The high unemployment rate and foreclosure crisis are serving to hurt the credit scores of millions of Americans. Your credit score is a guage of how lenders view you as a credit risk, and traditionally bad credit was akin to the scarlet letter as illustrated by Nathaniel Hawthorne. However, with so many Americans suffering foreclosures and/or delinquencies, this is no longer the case. Experts predict that many lenders will have to conform to new realities and not hold past mistakes against consumers to the degree that they historically have. Derogatory credit events most usually stay on your credit report for seven years — so your worst case scenario is having to live with it for that period of time.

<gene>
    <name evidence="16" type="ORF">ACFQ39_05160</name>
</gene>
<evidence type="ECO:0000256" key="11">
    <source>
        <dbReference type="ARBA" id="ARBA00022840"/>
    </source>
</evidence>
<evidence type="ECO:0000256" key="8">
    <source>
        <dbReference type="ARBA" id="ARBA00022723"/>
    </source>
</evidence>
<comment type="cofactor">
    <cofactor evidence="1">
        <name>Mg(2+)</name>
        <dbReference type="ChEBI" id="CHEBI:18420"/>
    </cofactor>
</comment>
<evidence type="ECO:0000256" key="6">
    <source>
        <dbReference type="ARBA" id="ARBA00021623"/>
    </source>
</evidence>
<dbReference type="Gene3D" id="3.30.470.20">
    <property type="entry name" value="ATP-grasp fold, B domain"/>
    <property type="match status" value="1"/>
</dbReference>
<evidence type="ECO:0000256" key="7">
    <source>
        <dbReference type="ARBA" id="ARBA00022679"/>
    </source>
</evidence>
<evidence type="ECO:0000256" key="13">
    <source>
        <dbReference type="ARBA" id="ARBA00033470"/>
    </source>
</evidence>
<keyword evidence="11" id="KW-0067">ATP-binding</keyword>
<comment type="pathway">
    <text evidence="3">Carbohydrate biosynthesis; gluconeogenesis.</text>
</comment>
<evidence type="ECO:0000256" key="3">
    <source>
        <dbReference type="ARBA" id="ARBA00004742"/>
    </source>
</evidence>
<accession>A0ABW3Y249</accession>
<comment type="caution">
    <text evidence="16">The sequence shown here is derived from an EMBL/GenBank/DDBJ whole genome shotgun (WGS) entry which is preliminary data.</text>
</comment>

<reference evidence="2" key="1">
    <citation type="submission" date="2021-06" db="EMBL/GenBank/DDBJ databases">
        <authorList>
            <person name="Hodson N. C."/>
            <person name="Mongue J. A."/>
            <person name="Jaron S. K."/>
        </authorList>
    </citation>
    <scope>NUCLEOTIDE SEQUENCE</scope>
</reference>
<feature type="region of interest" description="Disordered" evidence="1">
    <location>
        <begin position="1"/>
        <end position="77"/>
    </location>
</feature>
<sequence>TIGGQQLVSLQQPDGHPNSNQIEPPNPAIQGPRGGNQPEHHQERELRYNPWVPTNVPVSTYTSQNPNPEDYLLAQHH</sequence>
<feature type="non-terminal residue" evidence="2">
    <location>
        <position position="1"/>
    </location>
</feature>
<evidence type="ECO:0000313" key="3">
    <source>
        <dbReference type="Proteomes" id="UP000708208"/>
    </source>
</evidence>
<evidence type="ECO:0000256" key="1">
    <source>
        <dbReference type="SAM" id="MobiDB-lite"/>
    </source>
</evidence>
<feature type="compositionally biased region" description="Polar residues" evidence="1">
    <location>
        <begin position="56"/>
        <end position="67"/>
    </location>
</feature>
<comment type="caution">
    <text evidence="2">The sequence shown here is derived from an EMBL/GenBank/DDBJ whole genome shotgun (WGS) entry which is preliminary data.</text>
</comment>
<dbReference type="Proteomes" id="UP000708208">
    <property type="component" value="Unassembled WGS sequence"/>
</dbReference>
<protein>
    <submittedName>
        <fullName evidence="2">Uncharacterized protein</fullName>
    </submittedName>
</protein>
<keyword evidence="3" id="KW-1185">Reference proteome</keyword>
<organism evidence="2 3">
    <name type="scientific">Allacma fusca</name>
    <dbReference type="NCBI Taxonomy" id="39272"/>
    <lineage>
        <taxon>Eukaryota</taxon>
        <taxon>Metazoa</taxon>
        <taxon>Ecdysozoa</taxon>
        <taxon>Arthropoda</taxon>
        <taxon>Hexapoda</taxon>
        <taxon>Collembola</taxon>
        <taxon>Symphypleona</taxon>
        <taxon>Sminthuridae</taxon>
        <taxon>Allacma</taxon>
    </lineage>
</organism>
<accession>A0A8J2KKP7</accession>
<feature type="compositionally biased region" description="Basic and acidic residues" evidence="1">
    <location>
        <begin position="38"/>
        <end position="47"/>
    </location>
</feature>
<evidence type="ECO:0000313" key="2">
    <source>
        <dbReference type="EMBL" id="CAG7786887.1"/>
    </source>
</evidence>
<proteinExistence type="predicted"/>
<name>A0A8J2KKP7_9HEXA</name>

Adverse consequences which could arise from having a bad credit score include the inability to receive credit. However, many lenders now offer credit cards, auto loans and even mortgages to those with a poor credit score. The downside is that the terms offered to those without good credit entail higher interest rates and fees. Once your credit improves, it is then possible to refinance these “bad credit loans” into ones with more reasonable interest rates. The bottom line is that having a bad credit score can hurt in some scenarios — but it is not the end of the world. As more and more consumers fall into hard times, having a period of difficulty on your credit report will not entail the stigma that it once did.